Imagine being a kid whose father was Al Capone's attorney and being taken to school by Sam "the Cigar" Giacana.
That's the early life of Donald "Donnie" Parrillo, who has written and self-published a book, "Capone May Go Free," about his family's connections to the Chicago mob. Parrillo served as councilman in Chicago's notorious First Ward, which has been credited with swinging the presidential election in favor of John F. Kennedy.
"It's about an era that's never going to happen again," Parrillo said. "Today, organized crime is very little. It's more of a myth."
Parrillo, who will be 79 on Dec. 13, had a heart attack while visiting Michigan City about a month ago. He's recovering from quadruple bypass surgery at his Chicago home. He spoke to The News-Dispatch by phone about the book he worked on for nearly a year.
In the book's prologue, Parrillo assures the reader, "Every word you are about to read is true. This is truly a true story based on my own experiences, from growing up in Chicago's 'Little Italy' where I saw 'Taylor Street Justice' administered with an iron hand, to that truly frightening moment when I was approached at my father's grave by the leader of the Chicago Outfit, Sam 'the Cigar' Giancana, and asked to run for alderman of Chicago's legendary First Ward."
The book's title comes from a newspaper headline about Parrillo's father, William "Billie" Parrillo, who found a legal loophole to get the infamous Al Capone free from prison. Capone had already served more than four years of an 11-year sentence at Alcatraz for tax evasion. Capone was released on parole and, ultimately, was done in by brain syphilis he got from actress Jean Harlow. He died at age 48.
William Parrillo also died at 48, and his son has never gotten over the early death. His father graduated from Kent College of Law in Chicago and became an assistant U.S. district attorney. William Parrillo left to start his own law practice with partner Joe Roach. Soon, his son said, "they became the go-to lawyers in Chicago for gangsters...," including Capone, Giancana and Frank Nitti.
Parrillo makes a point of saying his father worked for the organized crime syndicate, but he wasn't connected to them.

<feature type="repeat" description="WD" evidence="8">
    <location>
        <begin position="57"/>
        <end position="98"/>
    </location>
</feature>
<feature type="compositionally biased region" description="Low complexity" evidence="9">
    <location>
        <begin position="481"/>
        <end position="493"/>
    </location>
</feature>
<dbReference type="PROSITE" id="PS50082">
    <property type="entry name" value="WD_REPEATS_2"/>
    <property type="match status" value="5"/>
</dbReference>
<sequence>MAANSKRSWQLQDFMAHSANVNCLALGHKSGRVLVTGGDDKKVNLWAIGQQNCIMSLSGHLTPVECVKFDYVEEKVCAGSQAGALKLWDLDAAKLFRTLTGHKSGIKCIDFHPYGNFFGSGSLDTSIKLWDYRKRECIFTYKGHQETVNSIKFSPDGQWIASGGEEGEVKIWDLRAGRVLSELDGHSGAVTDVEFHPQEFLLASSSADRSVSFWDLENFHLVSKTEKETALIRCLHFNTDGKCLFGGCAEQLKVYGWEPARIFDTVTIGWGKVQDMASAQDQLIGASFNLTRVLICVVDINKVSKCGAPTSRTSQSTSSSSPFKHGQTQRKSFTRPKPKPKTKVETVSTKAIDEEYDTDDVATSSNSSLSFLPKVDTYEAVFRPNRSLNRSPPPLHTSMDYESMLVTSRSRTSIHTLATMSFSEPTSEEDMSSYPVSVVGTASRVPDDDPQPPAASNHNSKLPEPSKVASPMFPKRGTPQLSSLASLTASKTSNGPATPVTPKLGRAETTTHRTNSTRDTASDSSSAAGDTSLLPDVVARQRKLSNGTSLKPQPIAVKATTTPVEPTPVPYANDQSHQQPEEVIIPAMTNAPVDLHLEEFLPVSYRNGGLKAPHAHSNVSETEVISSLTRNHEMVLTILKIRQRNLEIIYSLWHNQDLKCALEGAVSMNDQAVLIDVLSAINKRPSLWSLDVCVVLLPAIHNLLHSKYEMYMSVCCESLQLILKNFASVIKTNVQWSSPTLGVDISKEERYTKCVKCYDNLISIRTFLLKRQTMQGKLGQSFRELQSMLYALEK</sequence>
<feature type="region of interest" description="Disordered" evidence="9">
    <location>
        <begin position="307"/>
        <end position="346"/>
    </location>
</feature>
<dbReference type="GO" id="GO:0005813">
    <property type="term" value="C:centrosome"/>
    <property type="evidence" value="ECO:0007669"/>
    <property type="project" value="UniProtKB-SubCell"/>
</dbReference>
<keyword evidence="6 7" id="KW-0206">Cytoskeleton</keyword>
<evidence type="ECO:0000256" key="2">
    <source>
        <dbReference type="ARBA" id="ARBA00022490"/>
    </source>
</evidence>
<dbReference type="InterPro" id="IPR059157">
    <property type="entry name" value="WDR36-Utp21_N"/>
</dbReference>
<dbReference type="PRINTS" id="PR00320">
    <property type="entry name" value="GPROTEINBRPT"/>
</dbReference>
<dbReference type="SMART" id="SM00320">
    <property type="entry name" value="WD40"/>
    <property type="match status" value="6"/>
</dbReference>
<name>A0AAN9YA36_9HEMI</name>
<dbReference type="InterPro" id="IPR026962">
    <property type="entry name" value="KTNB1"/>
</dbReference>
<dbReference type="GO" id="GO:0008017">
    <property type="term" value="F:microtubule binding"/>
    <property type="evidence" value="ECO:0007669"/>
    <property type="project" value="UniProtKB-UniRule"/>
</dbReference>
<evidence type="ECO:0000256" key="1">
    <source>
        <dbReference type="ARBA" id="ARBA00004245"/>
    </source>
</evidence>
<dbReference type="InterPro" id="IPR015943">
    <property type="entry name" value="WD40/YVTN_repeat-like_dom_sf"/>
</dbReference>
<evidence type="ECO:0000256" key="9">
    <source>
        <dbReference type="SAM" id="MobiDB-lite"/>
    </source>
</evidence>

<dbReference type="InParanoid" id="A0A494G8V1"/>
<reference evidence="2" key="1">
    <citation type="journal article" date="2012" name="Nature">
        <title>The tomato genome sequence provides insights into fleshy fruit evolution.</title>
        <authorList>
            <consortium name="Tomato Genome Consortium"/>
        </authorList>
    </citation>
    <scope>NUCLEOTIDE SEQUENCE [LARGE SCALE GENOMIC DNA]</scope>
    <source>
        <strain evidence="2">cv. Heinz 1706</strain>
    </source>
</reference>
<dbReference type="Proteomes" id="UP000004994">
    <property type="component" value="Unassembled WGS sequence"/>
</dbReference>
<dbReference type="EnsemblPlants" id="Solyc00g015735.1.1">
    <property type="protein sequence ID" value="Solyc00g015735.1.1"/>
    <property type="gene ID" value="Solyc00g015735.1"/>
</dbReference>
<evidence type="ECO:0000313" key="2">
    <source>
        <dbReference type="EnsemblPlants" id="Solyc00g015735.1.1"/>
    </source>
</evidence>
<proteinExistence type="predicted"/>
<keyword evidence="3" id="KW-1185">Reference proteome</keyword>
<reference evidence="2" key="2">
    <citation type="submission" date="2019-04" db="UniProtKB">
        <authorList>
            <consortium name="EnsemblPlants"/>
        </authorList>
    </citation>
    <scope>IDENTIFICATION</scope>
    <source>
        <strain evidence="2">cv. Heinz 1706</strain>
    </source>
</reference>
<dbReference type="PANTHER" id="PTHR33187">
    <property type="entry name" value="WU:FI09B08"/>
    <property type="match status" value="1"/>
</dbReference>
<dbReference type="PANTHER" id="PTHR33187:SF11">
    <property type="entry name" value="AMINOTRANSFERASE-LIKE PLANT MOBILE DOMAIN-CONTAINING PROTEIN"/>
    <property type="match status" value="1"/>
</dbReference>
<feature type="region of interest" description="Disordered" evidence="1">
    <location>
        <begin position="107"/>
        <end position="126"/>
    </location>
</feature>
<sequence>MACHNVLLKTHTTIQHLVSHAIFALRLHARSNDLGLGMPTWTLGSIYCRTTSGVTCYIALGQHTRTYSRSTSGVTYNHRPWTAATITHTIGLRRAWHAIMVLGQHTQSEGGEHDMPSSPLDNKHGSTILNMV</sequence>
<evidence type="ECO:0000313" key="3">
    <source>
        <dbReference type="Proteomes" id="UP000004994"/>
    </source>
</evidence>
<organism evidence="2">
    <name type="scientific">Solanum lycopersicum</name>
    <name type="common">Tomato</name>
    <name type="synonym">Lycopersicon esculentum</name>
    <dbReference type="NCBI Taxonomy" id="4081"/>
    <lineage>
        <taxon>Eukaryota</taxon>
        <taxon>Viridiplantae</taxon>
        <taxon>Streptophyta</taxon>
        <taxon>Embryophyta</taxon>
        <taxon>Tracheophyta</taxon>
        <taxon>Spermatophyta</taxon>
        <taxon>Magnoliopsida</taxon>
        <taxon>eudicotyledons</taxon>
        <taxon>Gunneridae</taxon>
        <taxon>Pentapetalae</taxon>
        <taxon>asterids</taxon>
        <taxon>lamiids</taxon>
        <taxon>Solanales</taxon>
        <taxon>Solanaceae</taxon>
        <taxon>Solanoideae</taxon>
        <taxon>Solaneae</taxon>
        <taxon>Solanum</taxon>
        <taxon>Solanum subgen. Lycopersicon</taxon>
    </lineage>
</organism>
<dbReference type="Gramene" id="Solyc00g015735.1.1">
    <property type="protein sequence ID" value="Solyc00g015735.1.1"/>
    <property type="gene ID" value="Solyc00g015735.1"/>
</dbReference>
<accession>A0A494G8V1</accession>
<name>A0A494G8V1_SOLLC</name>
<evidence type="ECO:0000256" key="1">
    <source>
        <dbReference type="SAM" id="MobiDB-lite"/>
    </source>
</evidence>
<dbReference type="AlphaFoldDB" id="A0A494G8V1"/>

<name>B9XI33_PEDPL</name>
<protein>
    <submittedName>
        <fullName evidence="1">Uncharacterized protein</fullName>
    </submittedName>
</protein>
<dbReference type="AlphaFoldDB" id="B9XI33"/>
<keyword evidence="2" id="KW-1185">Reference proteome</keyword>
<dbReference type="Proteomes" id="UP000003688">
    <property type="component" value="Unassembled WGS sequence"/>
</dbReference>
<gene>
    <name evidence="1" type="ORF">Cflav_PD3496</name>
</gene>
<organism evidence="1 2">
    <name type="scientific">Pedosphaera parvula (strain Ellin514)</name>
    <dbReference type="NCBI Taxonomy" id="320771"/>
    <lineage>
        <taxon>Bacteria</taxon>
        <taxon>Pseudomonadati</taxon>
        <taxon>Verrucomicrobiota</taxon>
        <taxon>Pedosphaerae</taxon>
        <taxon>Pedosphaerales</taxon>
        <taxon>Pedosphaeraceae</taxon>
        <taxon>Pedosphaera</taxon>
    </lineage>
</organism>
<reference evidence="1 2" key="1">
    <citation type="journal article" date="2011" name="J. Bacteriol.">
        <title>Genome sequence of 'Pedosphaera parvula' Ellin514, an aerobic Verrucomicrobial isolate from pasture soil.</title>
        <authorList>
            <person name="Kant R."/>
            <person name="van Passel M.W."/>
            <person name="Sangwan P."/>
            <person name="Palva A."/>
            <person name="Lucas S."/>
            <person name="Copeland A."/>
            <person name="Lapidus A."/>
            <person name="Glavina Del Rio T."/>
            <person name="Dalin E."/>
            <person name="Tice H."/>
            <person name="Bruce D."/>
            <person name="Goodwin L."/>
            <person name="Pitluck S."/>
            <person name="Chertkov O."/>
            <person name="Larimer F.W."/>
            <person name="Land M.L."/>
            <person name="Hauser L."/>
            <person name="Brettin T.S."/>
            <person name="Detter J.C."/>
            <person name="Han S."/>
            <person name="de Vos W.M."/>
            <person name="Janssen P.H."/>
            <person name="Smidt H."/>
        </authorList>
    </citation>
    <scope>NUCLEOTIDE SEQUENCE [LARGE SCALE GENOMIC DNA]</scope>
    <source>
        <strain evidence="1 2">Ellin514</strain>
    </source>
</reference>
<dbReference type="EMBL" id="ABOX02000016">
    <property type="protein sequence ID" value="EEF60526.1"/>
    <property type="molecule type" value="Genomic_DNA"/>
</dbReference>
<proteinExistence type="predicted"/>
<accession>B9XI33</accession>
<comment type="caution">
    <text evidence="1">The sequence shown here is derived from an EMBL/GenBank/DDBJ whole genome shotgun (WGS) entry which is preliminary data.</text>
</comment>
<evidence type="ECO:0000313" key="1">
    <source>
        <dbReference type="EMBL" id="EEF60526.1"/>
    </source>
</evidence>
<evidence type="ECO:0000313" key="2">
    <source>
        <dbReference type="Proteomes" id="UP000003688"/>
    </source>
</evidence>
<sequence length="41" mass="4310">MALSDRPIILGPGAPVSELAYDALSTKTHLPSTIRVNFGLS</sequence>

"They never could order him what to do," Parrillo said. "He was never in a position where he had to say yes."
The author devotes an entire chapter to Giancana, commonly referred to as "Mo." He knew Giancana "from the day I was born," he said. The Chicago mob boss occasionally took him and his brother to school.
"Mo loved the limelight," Parrillo recalled.
He writes about being asked to go to his father's grave, where he was met by a man dressed like a cemetery caretaker. The man turned out to be Giancana, and he asked Parrillo to run for alderman of Chicago's First Ward, one of the most politically influential wards in the city.
"The government was breathing down the First Ward's back because gambling was running wild," Parrillo said. "They knew I was a legitimate businessman."
Parrillo served as alderman from 1964 to 1968 and said he benefitted financially from it.
"The $11 million deposit bank I owned went to a $36 million bank," Parrillo said. "I also inherited a lot of money."
Parrillo spent summers at his family's lake house in Long Beach, starting at age 3 until his late teens. He lived full time in Long Beach with his wife and two children from 1979 to 1989. His daughter, Kimberly, graduated from Elston High School in 1986, and son Timothy is a 1987 Elston graduate.
"I loved Long Beach and the area so much, I wanted them to experience it, too," Parrillo said.
He considers the mobsters he knew as men who treated each other honorably.
"The lesson I learned from the big shots was, if you're an honorable person, you can never be stopped," Parrillo said. "When you make a commitment, you follow through with it."
Parrillo is distributing the book only in Michigan City. He has contracted with local resident Alan Harvey to stock the books in the three Al's Supermarkets and at The Bookstore at Lighthouse Place Premium Outlets. Visit www.caponemaygofree.com or call (877) 874-6220 for more information.
Thanks to Laurie Wink
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